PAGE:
Machine Learning, Deep Learning and Artificial Intelligence
Last time we covered the definition of AI. You’ll probably have heard the terms AI and ML being used interchangeably in the mainstream press or at events, but they are actually quite different topics. Machine learning is a sub-category of AI.
"Machine learning is the scientific field concerned with algorithms and statistical models which allow computers to complete a specific task without explicit instructions, relying on patterns and inference instead."
To carry on with the chat bot example from earlier, the ML version is called Natural Language Processing (NLP). Whereas the above chat bot used a decision tree to pick the correct response to a question from a set of pre-written answers; NLP applies algorithms to identify and extract natural language rules from data of an entire language and then computes them in a more conversational way. Alexa is a perfect example of NLP; she is able to understand the underlying patterns that structure the English language to understand and respond to requests in a fluid way. She requires a lot more data of conversations than a simple chat bot, who only requires a script of questions and answers.
Machine learning goes a level of complexity deeper than AI when referring to types of AI systems: advancing from pure logic (if input x, then output y in conditions z and w) to the ‘understanding’ and inference of patterns in data (breaking a sentence down into syntax and semantics categories to allow a computer to ‘understand’ its meaning).
Deep learning, in turn, is a sub-category of ML. Specifically, it is a class of machine learning algorithm. It is one of the most complex forms of computational information processing as all deep learning systems mimic the way neurons in the human brain help to process complex information. Almost all deep learning applications are based on artificial neural networks. There are many different types of neural networks. Two of the most common that are brought up in conversation are Convolutional Neural Networks (CNNs) and Adversarial Neural Networks (ANNs).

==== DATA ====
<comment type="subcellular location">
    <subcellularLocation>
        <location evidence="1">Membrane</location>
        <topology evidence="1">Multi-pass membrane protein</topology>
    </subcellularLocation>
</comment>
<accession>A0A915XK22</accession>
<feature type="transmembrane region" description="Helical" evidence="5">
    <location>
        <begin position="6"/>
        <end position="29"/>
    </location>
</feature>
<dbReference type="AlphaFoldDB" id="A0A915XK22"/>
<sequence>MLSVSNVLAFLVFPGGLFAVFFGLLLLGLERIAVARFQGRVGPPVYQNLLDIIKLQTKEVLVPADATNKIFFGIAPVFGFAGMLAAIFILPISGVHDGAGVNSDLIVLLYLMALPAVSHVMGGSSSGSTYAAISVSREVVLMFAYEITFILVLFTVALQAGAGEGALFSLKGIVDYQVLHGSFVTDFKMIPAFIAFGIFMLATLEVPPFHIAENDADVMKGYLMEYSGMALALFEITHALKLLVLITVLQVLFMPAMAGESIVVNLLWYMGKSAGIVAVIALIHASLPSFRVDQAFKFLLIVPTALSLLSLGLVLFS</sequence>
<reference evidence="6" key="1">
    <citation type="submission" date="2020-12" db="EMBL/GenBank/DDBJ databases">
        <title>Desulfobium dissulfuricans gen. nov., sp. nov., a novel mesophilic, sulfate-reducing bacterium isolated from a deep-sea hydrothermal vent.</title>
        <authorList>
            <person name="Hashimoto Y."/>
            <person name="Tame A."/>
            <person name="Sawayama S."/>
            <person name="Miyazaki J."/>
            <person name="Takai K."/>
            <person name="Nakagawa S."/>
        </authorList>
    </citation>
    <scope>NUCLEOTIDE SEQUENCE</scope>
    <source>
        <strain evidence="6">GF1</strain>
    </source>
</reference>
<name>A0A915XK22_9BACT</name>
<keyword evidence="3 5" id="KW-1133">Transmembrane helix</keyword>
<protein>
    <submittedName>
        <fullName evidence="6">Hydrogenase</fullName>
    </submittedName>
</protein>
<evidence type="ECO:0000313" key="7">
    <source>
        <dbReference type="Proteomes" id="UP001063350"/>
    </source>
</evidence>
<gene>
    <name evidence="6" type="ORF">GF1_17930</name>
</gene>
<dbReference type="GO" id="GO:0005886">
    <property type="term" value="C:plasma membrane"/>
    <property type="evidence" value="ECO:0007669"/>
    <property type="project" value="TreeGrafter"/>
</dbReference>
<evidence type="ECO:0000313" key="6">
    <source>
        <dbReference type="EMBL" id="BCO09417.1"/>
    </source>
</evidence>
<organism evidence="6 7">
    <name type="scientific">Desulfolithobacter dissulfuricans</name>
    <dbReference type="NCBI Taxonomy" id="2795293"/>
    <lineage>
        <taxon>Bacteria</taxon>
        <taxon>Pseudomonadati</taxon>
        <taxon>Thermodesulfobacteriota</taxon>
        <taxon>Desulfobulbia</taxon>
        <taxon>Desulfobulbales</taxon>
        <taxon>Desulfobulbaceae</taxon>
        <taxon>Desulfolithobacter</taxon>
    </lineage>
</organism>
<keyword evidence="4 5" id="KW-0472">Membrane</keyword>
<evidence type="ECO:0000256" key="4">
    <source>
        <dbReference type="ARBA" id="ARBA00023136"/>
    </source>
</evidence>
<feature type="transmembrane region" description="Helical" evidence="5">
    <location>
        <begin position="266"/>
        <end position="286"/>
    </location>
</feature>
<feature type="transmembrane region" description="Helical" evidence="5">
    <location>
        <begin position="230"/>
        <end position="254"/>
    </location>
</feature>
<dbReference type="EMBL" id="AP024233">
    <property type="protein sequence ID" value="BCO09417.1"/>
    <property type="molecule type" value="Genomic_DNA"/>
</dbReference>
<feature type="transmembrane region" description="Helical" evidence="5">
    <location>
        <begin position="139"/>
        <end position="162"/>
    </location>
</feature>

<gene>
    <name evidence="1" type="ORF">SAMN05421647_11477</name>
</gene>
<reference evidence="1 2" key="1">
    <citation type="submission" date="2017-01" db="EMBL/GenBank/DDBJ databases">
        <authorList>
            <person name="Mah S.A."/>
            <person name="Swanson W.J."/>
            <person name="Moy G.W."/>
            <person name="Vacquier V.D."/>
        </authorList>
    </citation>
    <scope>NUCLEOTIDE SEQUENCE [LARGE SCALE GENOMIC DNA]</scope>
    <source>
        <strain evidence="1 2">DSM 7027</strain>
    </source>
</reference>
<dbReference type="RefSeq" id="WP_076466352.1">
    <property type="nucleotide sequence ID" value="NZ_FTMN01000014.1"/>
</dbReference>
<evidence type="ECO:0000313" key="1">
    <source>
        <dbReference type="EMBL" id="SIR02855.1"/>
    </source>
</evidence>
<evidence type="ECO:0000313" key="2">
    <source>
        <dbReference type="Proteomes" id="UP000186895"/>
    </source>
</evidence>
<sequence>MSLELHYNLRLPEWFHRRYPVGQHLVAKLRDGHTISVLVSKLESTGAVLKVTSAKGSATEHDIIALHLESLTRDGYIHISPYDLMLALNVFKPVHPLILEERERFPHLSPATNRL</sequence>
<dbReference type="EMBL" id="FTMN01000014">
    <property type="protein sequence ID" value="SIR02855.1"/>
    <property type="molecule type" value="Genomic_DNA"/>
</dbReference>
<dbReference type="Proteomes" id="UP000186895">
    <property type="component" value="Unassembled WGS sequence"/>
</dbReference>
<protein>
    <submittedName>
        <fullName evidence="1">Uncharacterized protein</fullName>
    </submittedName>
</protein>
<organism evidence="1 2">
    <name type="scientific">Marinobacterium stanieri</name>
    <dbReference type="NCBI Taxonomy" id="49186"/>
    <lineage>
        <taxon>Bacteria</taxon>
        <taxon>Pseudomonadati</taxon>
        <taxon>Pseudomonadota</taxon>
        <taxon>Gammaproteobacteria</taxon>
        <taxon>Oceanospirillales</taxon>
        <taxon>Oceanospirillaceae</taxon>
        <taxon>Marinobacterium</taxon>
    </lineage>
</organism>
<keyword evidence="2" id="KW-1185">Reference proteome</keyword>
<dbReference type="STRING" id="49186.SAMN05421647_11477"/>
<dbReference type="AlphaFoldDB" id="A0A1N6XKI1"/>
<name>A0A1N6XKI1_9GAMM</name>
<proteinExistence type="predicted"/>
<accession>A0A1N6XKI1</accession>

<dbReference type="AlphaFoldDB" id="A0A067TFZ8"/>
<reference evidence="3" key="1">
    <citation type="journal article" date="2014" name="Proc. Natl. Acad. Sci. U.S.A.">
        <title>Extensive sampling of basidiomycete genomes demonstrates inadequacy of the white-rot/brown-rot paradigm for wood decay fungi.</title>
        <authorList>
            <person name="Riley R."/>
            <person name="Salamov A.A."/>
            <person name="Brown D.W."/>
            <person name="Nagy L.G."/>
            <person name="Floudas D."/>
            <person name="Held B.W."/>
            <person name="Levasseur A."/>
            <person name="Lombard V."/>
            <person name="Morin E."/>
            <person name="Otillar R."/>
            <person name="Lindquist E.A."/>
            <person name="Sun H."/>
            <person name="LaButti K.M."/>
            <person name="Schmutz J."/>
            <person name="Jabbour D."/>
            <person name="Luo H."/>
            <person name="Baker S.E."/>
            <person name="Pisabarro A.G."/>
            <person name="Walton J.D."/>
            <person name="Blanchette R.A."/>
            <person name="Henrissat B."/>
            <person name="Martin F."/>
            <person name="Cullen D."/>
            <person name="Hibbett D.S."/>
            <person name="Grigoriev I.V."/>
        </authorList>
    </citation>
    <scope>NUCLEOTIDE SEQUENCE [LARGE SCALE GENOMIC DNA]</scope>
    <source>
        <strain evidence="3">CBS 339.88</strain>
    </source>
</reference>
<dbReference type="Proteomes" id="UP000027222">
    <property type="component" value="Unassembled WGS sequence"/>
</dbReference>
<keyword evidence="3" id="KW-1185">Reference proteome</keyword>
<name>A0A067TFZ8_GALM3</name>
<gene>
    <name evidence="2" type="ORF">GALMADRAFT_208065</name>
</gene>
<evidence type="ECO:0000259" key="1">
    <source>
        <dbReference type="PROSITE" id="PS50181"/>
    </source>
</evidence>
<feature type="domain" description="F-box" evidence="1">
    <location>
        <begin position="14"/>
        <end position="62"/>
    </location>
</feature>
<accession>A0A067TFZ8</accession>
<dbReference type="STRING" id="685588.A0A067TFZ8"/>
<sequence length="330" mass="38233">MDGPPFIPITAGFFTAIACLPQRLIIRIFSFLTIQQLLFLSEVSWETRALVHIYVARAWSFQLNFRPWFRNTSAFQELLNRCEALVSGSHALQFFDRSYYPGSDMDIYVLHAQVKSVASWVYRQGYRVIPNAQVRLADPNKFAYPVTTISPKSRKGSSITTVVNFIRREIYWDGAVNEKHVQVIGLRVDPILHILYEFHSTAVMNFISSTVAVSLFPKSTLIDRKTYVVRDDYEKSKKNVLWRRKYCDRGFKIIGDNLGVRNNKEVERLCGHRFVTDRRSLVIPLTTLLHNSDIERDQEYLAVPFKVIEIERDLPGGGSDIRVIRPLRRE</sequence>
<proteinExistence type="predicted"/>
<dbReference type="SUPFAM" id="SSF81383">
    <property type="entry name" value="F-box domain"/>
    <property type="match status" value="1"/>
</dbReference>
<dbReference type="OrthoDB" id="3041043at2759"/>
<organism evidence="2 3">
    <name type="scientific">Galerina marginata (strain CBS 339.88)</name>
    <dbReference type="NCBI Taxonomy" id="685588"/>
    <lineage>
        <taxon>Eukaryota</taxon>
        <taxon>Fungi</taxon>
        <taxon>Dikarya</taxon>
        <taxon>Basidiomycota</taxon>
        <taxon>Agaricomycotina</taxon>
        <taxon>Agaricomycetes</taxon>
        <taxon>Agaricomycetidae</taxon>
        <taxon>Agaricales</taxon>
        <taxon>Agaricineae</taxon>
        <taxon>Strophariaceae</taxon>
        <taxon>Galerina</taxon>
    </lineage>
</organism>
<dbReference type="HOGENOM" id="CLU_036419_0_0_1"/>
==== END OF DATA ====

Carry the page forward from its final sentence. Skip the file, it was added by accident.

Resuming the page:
The term ‘deep’ in ‘deep learning’ refers to the number of layers through which data is transformed.
Deep learning is most commonly used in advanced natural language processing and image recognition (for example, the military tank identification AI mentioned earlier, which is based on a real application in the US Military in the 1950s whereby the AI kept recognizing the time of day in images instead of tanks, causing very poor accuracy results in an early experiment of training an artificial neural network).
For more information on Convolutional Neural Networks (CNNs) check out this video here For more information on Adversarial Neural Networks (ANNs), also known as Generative Adversarial Networks (GANs) check out this video here